Antidepressant Medicine Use and Risk of Developing Diabetes During the Diabetes Prevention Program and Diabetes Prevention Program Outcomes Study
- Richard R. Rubin, PHD1,2,
- Yong Ma, MS3,
- Mark Peyrot, PHD1,4,
- David G. Marrero, PHD5,
- David W. Price, MD6,7,
- Elizabeth Barrett-Connor, MD8,
- William C. Knowler, MD, DRPH9 and
- for the Diabetes Prevention Program Research Group*
- 1Department of Medicine, The Johns Hopkins University School of Medicine, Baltimore, Maryland;
- 2Department of Pediatrics, The Johns Hopkins University School of Medicine, Baltimore, Maryland;
- 3Biostatistics Center, The George Washington University, Rockville, Maryland;
- 4Department of Sociology, Loyola University of Maryland, Baltimore, Maryland;
- 5Department of Medicine, Indiana University School of Medicine, Indianapolis, Indiana;
- 6Department of Family Medicine, University of Colorado Denver School of Medicine, Denver, Colorado;
- 7Institute for Health Research, Kaiser Permanente, Denver, Colorado;
- 8Department of Family and Preventative Medicine, University of California, San Diego, La Jolla, California;
- 9National Institute of Diabetes and Digestive and Kidney Diseases, Phoenix, Arizona.
- Corresponding author: Richard R. Rubin, .
OBJECTIVE To assess the association between antidepressant medicine use and risk of developing diabetes during the Diabetes Prevention Program (DPP) and Diabetes Prevention Program Outcomes Study (DPPOS).
RESEARCH DESIGN AND METHODS DPP/DPPOS participants were assessed for diabetes every 6 months and for antidepressant use every 3 months in DPP and every 6 months in DPPOS for a median 10.0-year follow-up.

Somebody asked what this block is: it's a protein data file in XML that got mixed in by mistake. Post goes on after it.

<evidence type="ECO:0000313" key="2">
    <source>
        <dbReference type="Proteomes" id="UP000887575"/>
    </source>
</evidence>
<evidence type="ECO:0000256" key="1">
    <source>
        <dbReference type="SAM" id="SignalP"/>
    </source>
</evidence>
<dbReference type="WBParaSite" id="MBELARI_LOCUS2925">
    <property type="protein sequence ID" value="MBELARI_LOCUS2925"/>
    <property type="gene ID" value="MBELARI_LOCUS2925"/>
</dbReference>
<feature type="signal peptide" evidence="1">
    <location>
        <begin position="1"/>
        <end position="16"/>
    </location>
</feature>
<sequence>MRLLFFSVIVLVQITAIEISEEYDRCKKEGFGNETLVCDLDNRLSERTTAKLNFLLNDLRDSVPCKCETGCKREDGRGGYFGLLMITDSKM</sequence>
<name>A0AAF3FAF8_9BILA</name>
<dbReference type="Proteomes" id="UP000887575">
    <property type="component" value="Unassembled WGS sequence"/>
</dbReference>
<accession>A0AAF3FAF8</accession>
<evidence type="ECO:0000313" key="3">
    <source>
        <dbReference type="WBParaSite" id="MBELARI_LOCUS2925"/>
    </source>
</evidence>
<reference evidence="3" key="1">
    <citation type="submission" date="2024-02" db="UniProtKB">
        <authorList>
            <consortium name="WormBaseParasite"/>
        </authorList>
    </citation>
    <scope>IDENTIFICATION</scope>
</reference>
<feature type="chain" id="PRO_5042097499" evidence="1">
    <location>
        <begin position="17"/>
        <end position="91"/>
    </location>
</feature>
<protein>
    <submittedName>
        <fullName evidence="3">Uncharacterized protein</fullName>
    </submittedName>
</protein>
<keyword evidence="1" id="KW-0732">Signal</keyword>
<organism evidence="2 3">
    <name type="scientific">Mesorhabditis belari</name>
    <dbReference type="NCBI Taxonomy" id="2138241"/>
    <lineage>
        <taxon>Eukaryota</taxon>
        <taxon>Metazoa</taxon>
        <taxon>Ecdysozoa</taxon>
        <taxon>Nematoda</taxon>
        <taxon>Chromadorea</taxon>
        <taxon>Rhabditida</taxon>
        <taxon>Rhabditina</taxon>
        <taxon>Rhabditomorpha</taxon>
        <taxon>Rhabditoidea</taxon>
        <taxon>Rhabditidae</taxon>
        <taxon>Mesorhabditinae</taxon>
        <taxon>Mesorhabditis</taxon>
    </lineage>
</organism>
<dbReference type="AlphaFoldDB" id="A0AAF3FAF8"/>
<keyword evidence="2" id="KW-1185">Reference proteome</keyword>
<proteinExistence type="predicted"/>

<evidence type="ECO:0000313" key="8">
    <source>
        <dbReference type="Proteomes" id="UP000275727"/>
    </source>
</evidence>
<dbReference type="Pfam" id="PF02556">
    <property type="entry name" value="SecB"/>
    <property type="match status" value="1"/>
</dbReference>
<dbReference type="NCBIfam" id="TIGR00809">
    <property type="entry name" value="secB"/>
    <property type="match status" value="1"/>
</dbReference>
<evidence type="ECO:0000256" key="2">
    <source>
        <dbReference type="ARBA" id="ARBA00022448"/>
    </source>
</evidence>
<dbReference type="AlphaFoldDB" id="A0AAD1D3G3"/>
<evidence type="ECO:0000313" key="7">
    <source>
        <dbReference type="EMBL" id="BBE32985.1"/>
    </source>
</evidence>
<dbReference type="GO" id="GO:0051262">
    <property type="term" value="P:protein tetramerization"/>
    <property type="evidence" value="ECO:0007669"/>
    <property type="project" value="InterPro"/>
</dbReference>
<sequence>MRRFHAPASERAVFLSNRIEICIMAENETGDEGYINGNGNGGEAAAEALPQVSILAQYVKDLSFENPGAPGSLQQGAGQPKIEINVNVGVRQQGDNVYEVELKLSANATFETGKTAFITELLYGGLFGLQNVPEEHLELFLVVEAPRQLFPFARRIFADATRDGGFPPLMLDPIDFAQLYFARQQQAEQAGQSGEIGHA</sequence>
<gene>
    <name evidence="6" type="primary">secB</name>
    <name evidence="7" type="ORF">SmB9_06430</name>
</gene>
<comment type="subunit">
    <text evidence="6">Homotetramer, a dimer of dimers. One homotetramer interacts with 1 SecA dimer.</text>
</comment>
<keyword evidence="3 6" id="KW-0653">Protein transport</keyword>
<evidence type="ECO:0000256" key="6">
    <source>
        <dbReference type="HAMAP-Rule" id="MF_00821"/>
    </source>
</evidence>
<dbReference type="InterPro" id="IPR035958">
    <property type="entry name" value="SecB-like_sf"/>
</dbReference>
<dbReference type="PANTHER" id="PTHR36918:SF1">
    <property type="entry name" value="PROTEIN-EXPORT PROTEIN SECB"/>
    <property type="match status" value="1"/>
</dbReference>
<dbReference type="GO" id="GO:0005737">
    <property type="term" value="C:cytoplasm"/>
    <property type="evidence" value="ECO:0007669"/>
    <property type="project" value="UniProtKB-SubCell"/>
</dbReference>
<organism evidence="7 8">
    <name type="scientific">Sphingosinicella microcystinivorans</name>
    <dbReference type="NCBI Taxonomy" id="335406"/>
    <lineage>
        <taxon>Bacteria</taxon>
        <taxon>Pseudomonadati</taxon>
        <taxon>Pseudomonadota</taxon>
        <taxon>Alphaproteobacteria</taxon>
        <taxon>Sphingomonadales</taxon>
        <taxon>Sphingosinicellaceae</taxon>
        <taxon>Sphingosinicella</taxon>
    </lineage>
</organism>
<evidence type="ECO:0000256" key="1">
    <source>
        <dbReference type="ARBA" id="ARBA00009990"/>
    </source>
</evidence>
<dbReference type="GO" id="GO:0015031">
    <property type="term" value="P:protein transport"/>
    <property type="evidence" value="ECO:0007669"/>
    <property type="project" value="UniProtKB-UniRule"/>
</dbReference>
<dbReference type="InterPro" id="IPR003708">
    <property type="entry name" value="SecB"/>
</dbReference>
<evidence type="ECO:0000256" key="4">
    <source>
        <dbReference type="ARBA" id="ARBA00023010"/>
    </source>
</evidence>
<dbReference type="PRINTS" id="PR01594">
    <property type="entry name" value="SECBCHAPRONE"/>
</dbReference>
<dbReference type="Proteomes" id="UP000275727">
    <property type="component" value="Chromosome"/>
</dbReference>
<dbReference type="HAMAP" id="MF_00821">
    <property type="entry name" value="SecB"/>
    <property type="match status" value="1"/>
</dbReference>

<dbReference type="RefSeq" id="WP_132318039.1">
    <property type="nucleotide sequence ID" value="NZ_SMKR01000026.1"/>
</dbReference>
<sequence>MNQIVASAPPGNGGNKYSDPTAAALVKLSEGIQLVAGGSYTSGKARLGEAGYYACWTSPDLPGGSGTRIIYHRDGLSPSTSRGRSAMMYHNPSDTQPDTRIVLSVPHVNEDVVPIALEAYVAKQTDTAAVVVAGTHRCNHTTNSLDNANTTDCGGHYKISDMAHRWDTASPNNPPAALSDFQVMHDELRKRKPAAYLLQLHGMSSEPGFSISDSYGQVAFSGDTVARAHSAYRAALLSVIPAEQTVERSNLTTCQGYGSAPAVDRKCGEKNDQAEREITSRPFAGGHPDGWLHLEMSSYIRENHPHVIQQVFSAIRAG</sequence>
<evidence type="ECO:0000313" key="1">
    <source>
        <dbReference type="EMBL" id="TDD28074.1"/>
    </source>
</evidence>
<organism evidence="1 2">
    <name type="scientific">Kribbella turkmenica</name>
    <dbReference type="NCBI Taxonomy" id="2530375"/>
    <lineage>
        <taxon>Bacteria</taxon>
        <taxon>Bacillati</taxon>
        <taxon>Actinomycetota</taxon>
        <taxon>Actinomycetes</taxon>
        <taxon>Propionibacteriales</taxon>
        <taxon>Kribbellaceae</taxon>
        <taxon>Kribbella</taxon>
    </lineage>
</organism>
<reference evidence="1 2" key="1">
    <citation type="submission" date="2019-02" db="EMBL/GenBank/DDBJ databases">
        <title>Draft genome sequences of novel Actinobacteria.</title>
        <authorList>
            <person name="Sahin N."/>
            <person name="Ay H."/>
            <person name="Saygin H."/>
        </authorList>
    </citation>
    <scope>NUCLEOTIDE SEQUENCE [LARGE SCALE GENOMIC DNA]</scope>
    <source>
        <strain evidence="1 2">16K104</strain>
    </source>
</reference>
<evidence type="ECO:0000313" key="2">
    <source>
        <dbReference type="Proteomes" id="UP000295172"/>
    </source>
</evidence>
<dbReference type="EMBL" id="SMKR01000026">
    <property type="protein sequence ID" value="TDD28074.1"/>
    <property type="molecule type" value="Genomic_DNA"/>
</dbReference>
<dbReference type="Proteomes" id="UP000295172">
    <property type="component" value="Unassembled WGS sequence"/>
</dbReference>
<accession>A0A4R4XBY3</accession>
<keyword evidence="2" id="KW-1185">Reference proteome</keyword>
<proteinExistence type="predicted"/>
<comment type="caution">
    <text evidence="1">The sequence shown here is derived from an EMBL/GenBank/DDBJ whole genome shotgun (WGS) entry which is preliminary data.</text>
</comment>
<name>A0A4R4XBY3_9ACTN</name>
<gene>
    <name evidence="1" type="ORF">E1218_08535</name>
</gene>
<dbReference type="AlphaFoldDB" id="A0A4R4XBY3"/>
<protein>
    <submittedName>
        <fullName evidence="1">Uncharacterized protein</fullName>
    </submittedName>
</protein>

RESULTS Controlled for factors associated with diabetes risk, continuous antidepressant use compared with no use was associated with diabetes risk in the placebo (adjusted hazard ratio 2.34 [95% CI 1.32–4.15]) and lifestyle (2.48 [1.45–4.22]) arms, but not in the metformin arm (0.55 [0.25–1.19]).
CONCLUSIONS Continuous antidepressant use was significantly associated with diabetes risk in the placebo and lifestyle arms. Measured confounders and mediators did not account for this association, which could represent a drug effect or reflect differences not assessed in this study between antidepressant users and nonusers.
↵* A complete list of the members of the DPP/DPPOS research group can be found in an online appendix at http://care.diabetesjournals.org/cgi/content/full/dc10-1033/DC1.
The opinions expressed in this study are those of the investigators and do not necessarily reflect the views of the funding agencies.
The costs of publication of this article were defrayed in part by the payment of page charges. This article must therefore be hereby marked “advertisement” in accordance with 18 U.S.C. Section 1734 solely to indicate this fact.
- Received June 1, 2010.
- Accepted August 21, 2010.
- © 2010 by the American Diabetes Association.
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